Meanwhile  my writing buddy, Maria Smith, has been achieving her goals despite doing her best to sabotage her own plans! Head over to First Draft Cafe to see what I mean. 

What about your writing? How do you approach structural changes in your story? Do you use Scrivener in the same way? Maybe you do all of the grunt work before you even get started? What sort of issues have you faced during the editing phase? I’d love to hear about it, so let me know in the comments or drop me a line on Twitter @MrKelly2u.

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Novel Writing – Back on Track (again)

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Obligatory Clichéd Track Photograph

This is one of my weekly updates on the progress of my debut crime novel, Safe Hands, about an ageing safe cracker forced out of retirement for the sake of his dying wife and a son that hates his guts.

In last week’s post I laid out the reasons for my poor writing performance (lack of planning) along with some idea of how I was going to turn things around (making a plan). Seems obvious and simple, because it is, really.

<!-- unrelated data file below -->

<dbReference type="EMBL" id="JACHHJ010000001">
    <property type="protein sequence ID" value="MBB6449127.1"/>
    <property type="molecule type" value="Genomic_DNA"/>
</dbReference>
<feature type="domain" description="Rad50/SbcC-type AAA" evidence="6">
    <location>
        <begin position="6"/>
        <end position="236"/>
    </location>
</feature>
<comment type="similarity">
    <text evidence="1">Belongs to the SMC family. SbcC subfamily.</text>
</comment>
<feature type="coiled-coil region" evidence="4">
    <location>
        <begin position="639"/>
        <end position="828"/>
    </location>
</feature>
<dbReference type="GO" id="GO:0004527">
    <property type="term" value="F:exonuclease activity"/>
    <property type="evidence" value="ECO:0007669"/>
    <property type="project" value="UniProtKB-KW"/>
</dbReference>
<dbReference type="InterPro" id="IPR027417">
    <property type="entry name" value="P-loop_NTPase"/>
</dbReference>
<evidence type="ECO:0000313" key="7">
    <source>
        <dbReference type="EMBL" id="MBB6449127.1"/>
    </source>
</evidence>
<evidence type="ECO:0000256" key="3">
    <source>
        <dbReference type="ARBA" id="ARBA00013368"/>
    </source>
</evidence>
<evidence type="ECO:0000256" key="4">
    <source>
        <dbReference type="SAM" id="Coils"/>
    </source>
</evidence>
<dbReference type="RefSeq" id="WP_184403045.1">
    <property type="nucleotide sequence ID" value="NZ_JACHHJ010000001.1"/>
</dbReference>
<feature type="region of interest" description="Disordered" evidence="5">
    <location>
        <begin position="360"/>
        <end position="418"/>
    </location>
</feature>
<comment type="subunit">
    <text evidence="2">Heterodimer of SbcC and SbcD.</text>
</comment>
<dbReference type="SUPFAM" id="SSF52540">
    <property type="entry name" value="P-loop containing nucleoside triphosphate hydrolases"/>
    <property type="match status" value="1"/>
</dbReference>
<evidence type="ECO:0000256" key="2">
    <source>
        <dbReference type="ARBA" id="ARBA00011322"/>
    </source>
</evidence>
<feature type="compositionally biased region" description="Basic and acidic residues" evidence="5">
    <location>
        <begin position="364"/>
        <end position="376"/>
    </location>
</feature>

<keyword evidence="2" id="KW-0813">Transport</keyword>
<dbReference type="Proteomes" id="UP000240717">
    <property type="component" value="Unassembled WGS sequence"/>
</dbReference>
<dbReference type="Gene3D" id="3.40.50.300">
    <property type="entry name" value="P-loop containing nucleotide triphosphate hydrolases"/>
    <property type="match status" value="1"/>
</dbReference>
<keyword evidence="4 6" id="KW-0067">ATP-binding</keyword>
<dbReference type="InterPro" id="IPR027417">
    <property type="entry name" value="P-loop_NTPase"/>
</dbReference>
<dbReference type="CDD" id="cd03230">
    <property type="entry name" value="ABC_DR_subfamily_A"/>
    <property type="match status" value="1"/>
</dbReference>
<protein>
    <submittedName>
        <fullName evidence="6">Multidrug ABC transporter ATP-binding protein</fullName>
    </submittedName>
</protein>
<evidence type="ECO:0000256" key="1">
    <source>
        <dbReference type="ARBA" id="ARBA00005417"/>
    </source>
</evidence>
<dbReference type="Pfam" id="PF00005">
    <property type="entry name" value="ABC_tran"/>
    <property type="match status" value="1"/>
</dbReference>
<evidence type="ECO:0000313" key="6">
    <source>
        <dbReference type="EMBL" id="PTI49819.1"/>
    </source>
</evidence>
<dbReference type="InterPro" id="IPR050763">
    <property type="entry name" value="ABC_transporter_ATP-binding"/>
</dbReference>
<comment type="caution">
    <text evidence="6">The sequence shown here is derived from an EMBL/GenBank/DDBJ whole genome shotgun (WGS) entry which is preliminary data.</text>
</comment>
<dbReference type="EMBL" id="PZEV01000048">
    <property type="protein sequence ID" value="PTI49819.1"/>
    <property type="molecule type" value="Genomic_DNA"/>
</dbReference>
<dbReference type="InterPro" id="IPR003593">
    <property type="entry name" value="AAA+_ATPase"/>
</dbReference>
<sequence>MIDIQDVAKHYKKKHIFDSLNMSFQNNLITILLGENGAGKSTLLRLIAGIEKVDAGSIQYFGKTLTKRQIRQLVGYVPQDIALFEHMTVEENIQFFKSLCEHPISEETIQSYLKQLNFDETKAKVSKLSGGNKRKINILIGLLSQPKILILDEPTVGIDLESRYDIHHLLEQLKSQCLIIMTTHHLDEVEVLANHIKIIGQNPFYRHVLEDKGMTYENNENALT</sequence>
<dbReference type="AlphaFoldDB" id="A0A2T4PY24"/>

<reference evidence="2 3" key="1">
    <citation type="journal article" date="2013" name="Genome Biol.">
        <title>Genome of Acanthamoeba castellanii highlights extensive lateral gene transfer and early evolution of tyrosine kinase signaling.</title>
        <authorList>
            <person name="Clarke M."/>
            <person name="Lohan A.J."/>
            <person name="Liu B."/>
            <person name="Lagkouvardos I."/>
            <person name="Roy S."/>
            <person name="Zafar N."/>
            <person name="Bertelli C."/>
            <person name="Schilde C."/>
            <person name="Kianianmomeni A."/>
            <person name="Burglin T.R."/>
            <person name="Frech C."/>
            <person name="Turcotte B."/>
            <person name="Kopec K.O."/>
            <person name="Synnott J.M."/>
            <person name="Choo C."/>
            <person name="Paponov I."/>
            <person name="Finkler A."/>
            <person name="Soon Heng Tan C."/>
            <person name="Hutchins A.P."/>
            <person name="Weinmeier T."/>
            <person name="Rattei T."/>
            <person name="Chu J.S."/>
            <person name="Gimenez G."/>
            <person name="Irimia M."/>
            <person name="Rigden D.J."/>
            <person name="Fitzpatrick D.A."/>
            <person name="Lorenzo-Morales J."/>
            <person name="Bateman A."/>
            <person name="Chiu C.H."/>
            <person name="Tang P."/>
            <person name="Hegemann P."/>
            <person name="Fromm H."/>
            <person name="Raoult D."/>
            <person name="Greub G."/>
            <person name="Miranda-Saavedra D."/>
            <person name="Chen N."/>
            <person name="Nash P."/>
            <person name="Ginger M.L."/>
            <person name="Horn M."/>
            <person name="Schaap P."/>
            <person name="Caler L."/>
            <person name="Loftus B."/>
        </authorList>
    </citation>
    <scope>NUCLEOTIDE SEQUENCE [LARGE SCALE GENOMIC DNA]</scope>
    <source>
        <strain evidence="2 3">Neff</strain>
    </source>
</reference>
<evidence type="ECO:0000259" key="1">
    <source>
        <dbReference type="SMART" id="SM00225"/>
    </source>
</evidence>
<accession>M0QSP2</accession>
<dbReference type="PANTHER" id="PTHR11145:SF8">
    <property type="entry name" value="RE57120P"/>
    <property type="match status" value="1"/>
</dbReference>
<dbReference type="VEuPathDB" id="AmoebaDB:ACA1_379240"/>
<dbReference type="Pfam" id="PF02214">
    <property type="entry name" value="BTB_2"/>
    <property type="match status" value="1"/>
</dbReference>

And it worked. I definitely achieved a whole lot more in the last 7 days, than the previous week. Did I achieve everything I wanted to and spend all of the time I’d alloted? No. But I was pretty close and I’ve got 1200 new words down and a lot of restructuring done.

Aside from the extra planning, the other reason for the improvement was linking up with writing buddy, Maria Smith. Our mid-week check-in by email really helps us both to stay on track. You should definitely follow Maria’s journey over at First Draft Cafe, where you can also pick up loads of tips and inspiration to help with your writing.

That Was The Week What Was

Here’s how I got on compared to the objectives I set . . .

  1. I will complete the structural overhaul – specifically removing all of the chapters that will now not make sense in the current draft.

COMPLETED FOR FIRST DRAFT. I cut thousands of words and a number of redundant sequences of the book.

  1. Based on the critique received from my writing group on the opening chapter, I will complete the edit of Chapter One.

NOT COMPLETE. I’m saving this job for the next phase of edits.

  1. I will write a brand new chapter, containing the minor character I feel is now needed to flesh out the back story of my antagonist, but to also add more tension and conflict to the main narrative.

NOT COMPLETE BUT . . . Instead I wrote 1200 new words of a key scene in the novel, between Mickey and his son. The location of the original scene was changed and I did a complete rewrite from scratch. The initial response from my critique group was positive and I’m confident that the novel will benefit from the new chapter.

The Week Ahead . . .